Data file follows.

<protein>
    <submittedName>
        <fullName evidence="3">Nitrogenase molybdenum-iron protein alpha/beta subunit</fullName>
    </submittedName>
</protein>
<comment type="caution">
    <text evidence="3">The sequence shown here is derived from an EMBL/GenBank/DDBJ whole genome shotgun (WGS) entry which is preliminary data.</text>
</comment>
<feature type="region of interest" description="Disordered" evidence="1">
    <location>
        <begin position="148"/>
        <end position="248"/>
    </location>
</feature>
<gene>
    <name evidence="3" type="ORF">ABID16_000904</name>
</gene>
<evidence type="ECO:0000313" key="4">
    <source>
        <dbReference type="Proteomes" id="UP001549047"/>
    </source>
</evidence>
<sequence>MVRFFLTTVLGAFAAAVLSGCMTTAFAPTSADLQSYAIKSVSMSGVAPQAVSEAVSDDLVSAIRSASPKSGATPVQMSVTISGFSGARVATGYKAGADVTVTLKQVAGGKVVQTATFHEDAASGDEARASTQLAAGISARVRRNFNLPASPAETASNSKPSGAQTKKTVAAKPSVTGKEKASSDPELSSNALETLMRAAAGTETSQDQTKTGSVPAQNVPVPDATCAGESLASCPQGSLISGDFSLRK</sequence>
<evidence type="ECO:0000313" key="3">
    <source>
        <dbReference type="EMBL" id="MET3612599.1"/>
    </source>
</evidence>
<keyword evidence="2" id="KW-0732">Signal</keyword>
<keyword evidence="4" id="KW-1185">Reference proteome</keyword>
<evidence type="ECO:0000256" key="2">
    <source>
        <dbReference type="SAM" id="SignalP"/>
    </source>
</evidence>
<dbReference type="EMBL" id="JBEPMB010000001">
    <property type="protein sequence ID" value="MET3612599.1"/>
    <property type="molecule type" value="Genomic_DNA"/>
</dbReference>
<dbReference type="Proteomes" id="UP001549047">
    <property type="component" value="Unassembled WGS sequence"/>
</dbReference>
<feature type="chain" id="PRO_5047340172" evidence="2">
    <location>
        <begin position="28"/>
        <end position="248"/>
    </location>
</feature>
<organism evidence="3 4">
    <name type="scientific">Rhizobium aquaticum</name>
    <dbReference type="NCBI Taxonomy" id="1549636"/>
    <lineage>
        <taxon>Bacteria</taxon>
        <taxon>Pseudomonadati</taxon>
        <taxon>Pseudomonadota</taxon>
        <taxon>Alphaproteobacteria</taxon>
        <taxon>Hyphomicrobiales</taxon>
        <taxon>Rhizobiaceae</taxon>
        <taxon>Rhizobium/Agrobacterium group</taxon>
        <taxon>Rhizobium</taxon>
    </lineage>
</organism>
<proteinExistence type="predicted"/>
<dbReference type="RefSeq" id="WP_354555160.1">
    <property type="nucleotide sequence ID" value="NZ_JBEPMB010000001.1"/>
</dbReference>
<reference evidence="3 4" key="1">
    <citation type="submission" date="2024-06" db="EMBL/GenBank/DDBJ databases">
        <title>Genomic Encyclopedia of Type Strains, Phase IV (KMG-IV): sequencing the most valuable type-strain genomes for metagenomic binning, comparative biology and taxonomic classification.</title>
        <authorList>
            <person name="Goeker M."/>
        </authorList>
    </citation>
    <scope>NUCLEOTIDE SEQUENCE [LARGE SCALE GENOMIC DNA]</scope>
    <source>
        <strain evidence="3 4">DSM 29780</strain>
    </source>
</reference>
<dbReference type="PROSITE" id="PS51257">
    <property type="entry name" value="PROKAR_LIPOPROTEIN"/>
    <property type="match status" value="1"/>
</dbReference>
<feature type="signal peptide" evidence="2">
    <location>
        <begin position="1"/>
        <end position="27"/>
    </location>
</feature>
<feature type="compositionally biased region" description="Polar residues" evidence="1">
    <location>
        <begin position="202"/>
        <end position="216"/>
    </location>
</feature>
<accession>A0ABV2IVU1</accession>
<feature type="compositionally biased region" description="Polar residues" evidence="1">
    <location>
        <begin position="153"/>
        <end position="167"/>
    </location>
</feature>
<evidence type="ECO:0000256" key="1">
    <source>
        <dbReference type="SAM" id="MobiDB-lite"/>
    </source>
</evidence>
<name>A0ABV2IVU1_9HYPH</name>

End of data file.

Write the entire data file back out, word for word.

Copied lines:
<protein>
    <submittedName>
        <fullName evidence="3">Nitrogenase molybdenum-iron protein alpha/beta subunit</fullName>
    </submittedName>
</protein>
<comment type="caution">
    <text evidence="3">The sequence shown here is derived from an EMBL/GenBank/DDBJ whole genome shotgun (WGS) entry which is preliminary data.</text>
</comment>
<feature type="region of interest" description="Disordered" evidence="1">
    <location>
        <begin position="148"/>
        <end position="248"/>
    </location>
</feature>
<gene>
    <name evidence="3" type="ORF">ABID16_000904</name>
</gene>
<evidence type="ECO:0000313" key="4">
    <source>
        <dbReference type="Proteomes" id="UP001549047"/>
    </source>
</evidence>
<sequence>MVRFFLTTVLGAFAAAVLSGCMTTAFAPTSADLQSYAIKSVSMSGVAPQAVSEAVSDDLVSAIRSASPKSGATPVQMSVTISGFSGARVATGYKAGADVTVTLKQVAGGKVVQTATFHEDAASGDEARASTQLAAGISARVRRNFNLPASPAETASNSKPSGAQTKKTVAAKPSVTGKEKASSDPELSSNALETLMRAAAGTETSQDQTKTGSVPAQNVPVPDATCAGESLASCPQGSLISGDFSLRK</sequence>
<evidence type="ECO:0000313" key="3">
    <source>
        <dbReference type="EMBL" id="MET3612599.1"/>
    </source>
</evidence>
<keyword evidence="2" id="KW-0732">Signal</keyword>
<keyword evidence="4" id="KW-1185">Reference proteome</keyword>
<evidence type="ECO:0000256" key="2">
    <source>
        <dbReference type="SAM" id="SignalP"/>
    </source>
</evidence>
<dbReference type="EMBL" id="JBEPMB010000001">
    <property type="protein sequence ID" value="MET3612599.1"/>
    <property type="molecule type" value="Genomic_DNA"/>
</dbReference>
<dbReference type="Proteomes" id="UP001549047">
    <property type="component" value="Unassembled WGS sequence"/>
</dbReference>
<feature type="chain" id="PRO_5047340172" evidence="2">
    <location>
        <begin position="28"/>
        <end position="248"/>
    </location>
</feature>
<organism evidence="3 4">
    <name type="scientific">Rhizobium aquaticum</name>
    <dbReference type="NCBI Taxonomy" id="1549636"/>
    <lineage>
        <taxon>Bacteria</taxon>
        <taxon>Pseudomonadati</taxon>
        <taxon>Pseudomonadota</taxon>
        <taxon>Alphaproteobacteria</taxon>
        <taxon>Hyphomicrobiales</taxon>
        <taxon>Rhizobiaceae</taxon>
        <taxon>Rhizobium/Agrobacterium group</taxon>
        <taxon>Rhizobium</taxon>
    </lineage>
</organism>
<proteinExistence type="predicted"/>
<dbReference type="RefSeq" id="WP_354555160.1">
    <property type="nucleotide sequence ID" value="NZ_JBEPMB010000001.1"/>
</dbReference>
<reference evidence="3 4" key="1">
    <citation type="submission" date="2024-06" db="EMBL/GenBank/DDBJ databases">
        <title>Genomic Encyclopedia of Type Strains, Phase IV (KMG-IV): sequencing the most valuable type-strain genomes for metagenomic binning, comparative biology and taxonomic classification.</title>
        <authorList>
            <person name="Goeker M."/>
        </authorList>
    </citation>
    <scope>NUCLEOTIDE SEQUENCE [LARGE SCALE GENOMIC DNA]</scope>
    <source>
        <strain evidence="3 4">DSM 29780</strain>
    </source>
</reference>
<dbReference type="PROSITE" id="PS51257">
    <property type="entry name" value="PROKAR_LIPOPROTEIN"/>
    <property type="match status" value="1"/>
</dbReference>
<feature type="signal peptide" evidence="2">
    <location>
        <begin position="1"/>
        <end position="27"/>
    </location>
</feature>
<feature type="compositionally biased region" description="Polar residues" evidence="1">
    <location>
        <begin position="202"/>
        <end position="216"/>
    </location>
</feature>
<accession>A0ABV2IVU1</accession>
<feature type="compositionally biased region" description="Polar residues" evidence="1">
    <location>
        <begin position="153"/>
        <end position="167"/>
    </location>
</feature>
<evidence type="ECO:0000256" key="1">
    <source>
        <dbReference type="SAM" id="MobiDB-lite"/>
    </source>
</evidence>
<name>A0ABV2IVU1_9HYPH</name>